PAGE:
This leads to show one of my charts again from late last year. US banks. I noted last year that if the Federal Reserve was truly going to raise rates four times in 2016 and the underlying economy is on solid footing than why when finally interest rates are going up and banks that are most leveraged to profit from that, haven’t rallied? Well since showing that chart in December look how far Bank of America has fallen. 21%! Banks now hold huge amounts of consumer related debt and non-performing loans are on the rise.

To this add the exposure to all the high yield corporate debt (junk bonds) that I have been warning about and exposure to emerging market Government bonds. In Australia it’s no different. Maybe worse, as I haven’t even mentioned the risks within the Chinese credit bubble. Banks here are over exposed to property and consumers that have been mostly funded by debt. Property has been propped up by foreign buying particularly from China. A sudden overnight devaluation of the yuan will reverse this support and the banks will look very expensive, very quickly.

Suddenly those dividends aren’t what they seem. I continue to short rallies on the local banks. The US bank performance gives you an idea of how quickly they could unravel. When I return in two weeks I will explain why they are a ticking time bomb. You have been warned!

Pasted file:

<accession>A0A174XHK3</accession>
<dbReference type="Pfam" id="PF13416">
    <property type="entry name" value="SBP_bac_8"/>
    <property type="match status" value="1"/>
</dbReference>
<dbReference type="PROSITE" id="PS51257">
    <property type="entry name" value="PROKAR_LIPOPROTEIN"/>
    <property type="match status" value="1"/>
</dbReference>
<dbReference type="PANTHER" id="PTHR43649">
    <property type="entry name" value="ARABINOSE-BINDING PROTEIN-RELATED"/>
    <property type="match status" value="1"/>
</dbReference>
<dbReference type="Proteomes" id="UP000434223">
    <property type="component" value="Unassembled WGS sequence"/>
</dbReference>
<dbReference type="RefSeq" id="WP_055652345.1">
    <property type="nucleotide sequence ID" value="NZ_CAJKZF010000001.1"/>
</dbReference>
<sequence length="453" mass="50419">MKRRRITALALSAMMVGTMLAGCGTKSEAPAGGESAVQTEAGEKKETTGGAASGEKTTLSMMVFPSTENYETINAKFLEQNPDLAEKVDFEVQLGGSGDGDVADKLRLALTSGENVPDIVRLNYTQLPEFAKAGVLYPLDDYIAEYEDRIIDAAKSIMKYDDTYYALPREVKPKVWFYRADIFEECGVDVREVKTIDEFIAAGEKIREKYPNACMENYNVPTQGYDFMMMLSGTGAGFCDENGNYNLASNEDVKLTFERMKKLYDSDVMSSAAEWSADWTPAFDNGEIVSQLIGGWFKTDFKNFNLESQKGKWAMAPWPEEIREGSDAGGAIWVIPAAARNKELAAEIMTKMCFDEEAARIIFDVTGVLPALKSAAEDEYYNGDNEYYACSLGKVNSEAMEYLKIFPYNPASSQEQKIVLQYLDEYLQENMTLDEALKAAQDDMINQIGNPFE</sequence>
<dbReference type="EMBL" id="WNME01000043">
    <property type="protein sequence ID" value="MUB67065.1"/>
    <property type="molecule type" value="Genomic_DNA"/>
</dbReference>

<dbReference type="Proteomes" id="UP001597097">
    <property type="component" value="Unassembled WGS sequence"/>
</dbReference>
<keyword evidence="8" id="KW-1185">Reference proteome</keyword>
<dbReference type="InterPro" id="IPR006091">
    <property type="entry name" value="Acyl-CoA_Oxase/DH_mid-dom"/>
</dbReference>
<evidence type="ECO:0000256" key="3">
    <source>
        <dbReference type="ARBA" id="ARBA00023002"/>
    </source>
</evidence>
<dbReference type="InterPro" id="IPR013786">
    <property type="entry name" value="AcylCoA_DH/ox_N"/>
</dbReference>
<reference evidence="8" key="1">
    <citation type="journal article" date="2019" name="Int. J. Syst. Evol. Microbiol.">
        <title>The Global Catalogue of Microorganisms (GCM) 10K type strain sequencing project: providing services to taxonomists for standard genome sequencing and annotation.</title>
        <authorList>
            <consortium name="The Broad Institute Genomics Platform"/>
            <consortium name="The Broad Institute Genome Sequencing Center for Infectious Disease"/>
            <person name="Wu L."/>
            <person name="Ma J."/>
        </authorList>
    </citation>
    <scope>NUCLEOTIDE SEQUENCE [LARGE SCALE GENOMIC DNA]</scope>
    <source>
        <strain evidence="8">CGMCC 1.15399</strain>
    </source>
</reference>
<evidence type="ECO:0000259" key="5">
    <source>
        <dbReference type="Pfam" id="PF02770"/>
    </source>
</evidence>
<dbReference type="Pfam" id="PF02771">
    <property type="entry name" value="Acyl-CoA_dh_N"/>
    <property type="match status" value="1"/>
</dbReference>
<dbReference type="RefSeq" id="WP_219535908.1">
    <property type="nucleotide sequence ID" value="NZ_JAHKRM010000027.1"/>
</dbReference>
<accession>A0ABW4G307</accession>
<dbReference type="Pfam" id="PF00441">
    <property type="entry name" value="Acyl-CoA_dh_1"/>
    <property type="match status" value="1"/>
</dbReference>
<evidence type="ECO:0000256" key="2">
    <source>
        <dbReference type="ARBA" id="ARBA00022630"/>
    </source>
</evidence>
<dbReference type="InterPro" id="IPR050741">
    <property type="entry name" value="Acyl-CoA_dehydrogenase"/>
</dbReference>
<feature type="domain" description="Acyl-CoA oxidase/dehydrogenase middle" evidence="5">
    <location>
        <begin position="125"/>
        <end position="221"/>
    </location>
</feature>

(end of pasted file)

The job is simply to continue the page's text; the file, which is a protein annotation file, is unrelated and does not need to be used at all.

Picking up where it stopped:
View More Articles By Greg Tolpigin

Greg is the Head of Proprietary Trading at Gleneagle Securities and has over 20 years of experience as proprietary trader and high level strategist for the major investment banks including Citigroup, Bankers Trust and Macquarie Bank. He has been involved across all asset classes including commodities, bonds, currencies and equities right across the globe.

After a 10-year career within the comforts of the large investment banks and research firms he branched out on his own to form his own proprietary trading firm successfully building the business into a multi-million dollar trading operation that turned over a billion dollars a year. This same team now runs the proprietary trading desk at Global Prime, risking their own money in line with the firm's and client's capital.

Greg has appeared on CNBC, Channel 9 - Business Sunday programme, a guest columnist for the Australian Financial Review, a regular author for Personal Investor, Wealth Creator and Shares magazine and is the former Treasurer of the Australian Technical Analysts Association.